/ / Canada-British Columbia

Canada-British Columbia


Canada was founded by Jacques Cartier in 1534. At the beginning of the 17th century the French established their first colonies. In 1610 England founded the city of St. John’s, Newfoundland. The Seven Years’ War between France and England led to the supremacy of Great Britain over these territories. In 1797 Canada was divided into Lower Canada and Upper Canada which were merged into the united Province of Canada in 1840. The Province of Canada, Nova Scotia and New Brunswick were united in 1866. In 1867 Canada was formed as a federal dominion of four provinces: Ontario, Quebec, New Brunswick, and Nova Scotia. With the agreement by the Canadian government to extend the Canadian Pacific Railway to British Columbia and to assume the colony's debt, British Columbia became the sixth province to join Confederation on July 20, 1871. In 1919 Canada joined the League of Nations. In 1945 it was one of the founding members of the United Nations. Finally, Canada gained its independence in 1982. At the present time it is a federal state consisting of ten provinces and three territories.

Service packages

Двигайте таблицу
Service item Express Standard Optimum
Company registration
Legal address per year
Secretarial services for the first year
Fees and duties for the first year
Apostilled bound set of incorporation documents
Compliance fee
Nominee service per year
Bank Account Pre-approval
Price

3 000 USD

3 000 USD

3 500 USD

I want to order «»

Contact method: and / or

Core Services

3 000 USD

— Incorporation

including incorporation tax, state registry fee, including Compliance fee

included

— Annual government fees

Stamp Duty and Corporate Registry incorporation fee

2 500 USD

— Corporate legal services

including registered address and registered agent, NOT including Compliance fee

150 USD

—Delivery of documents by courier mail

DHL or TNT, at cost of a Courier Service

500 USD

— Apostilled set of Statutory documents

Related services

Tax Certificate

Company’s tax residence certificate for access to double tax treaties network

Certificate of Good Standing

Document issued by a state agency in some countries (Registrar of companies) to confirm a current status of a body corporate. A company with such certificate is proved to be active and operating.

Certificate of Incumbency

Compliance fee

Compliance fee is payable in the cases of: renewal of a company, liquidation of a company, transfer out of a company, issue of a power of attorney to a new attorney, change of director / shareholder / BO (except the change to a nominee director / shareholder)

250 USD

Basic

simple company structure with only 1 physical person

50 USD

For legal entity in structure under GSL administration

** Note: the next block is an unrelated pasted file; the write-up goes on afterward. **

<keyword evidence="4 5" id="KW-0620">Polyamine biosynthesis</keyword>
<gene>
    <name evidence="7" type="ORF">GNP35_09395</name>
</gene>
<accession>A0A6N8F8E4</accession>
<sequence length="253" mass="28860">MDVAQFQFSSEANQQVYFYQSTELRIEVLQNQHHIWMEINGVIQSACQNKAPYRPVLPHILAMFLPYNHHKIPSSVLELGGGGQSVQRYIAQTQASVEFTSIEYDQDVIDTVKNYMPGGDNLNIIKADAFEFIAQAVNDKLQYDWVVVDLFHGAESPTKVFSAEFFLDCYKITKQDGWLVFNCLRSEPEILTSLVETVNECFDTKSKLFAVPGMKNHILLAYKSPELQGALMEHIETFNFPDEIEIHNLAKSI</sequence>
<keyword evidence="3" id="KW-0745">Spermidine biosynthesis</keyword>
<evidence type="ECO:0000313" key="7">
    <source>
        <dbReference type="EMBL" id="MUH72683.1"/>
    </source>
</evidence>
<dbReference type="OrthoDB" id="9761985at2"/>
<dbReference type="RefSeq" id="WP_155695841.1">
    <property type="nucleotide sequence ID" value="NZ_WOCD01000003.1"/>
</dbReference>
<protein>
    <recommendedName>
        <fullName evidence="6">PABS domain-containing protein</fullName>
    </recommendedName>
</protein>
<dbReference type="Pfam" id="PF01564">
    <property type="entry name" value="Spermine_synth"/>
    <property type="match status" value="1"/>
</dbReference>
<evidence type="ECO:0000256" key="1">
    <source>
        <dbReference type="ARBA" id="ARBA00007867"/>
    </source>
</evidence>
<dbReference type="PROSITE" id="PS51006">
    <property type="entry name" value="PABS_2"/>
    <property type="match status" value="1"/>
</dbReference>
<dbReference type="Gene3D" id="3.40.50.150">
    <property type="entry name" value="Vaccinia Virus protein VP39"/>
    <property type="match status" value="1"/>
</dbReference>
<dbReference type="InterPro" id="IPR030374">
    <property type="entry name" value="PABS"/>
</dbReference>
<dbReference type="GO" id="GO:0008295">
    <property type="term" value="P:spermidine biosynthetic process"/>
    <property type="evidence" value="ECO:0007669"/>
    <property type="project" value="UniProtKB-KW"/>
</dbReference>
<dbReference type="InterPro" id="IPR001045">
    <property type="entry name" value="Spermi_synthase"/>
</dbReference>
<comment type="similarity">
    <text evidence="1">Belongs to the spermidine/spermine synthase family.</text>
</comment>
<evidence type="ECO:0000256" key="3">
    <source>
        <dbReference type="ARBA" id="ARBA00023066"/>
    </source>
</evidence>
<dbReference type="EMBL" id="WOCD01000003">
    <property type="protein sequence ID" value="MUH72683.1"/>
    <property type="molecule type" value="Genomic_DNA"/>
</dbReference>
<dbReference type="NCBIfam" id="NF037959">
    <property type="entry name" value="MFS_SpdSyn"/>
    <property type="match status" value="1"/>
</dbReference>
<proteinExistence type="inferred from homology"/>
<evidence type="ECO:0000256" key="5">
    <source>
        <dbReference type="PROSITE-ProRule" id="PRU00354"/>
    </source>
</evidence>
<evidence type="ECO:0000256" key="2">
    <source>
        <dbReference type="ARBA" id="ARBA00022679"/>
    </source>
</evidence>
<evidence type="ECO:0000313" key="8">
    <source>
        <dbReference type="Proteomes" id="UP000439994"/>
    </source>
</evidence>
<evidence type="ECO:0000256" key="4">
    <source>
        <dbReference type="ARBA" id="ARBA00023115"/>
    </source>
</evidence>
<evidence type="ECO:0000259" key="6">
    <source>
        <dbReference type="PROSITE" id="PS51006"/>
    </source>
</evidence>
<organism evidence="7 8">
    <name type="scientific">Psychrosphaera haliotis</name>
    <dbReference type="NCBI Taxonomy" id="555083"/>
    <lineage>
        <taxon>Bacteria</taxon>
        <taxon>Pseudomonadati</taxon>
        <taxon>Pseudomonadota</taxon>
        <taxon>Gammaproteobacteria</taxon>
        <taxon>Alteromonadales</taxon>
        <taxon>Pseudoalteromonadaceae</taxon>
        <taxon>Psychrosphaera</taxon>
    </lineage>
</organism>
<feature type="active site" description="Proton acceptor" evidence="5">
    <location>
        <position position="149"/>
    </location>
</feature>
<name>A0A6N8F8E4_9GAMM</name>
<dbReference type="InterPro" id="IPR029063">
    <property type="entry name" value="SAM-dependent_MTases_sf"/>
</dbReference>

additional compliance fee for legal entity in structure under GSL administration (per 1 entity)

100 USD

For legal entity in structure not under GSL administration

additional compliance fee for legal entity in structure NOT under GSL administration (per 1 entity)

350 USD

For client with high risk Status

Cost of incorporation, including first year servicing 3000
Cost of annual service, starting from the second year 2500
Open account in 26780
Incorporation timescale for a turnkey company 7 days
Country 26739

General information shortly

Двигайте таблицу
Total area Population Capital Unemployment Corruption perceptions index rank
944.735 sq. km 4.622.573 (2012) Victoria 6.9% (2013) 9 (2013)
Location on the West Coast of Canada
National currency Canadian dollar
Conditional reduction of currency CAD
Against USD 0.91
Climate, average max and min t° mild, rainy oceanic, verging on dry-summer mediterranean, subtropical in small pockets. Due to the blocking presence of successive mountain ranges, the climate of the interior of the province is semi-arid. The annual mean temperature in the most populated areas of the province is up to 12°C
Time difference from Moscow - 8 hours
Dialing code +1
State language English
Ethnic groups European 76.7%, Asian 14.2%, Aboriginal 4.3%, Black 2.9%, Latin American 1.2%, multiracial 0.5%, other 0.3%
Literacy rate 99%
Credit rating AAA
Government type Constitutional monarchy
Executive branch Government: Cabinet of ministers; Head of the Government: Prime MInister
Legislative branch bicameral Parliament: Senate (105 members) and House of Commons (308 members). British Columbia has an 85-member elected Legislative Assembly
Judicial branch Supreme Court of Canada, Federal Court of Appeal, Provincial courts of appeal, Federal Court, Tax Court, high courts and provincial courts
GDP per capita rank 10 (2013)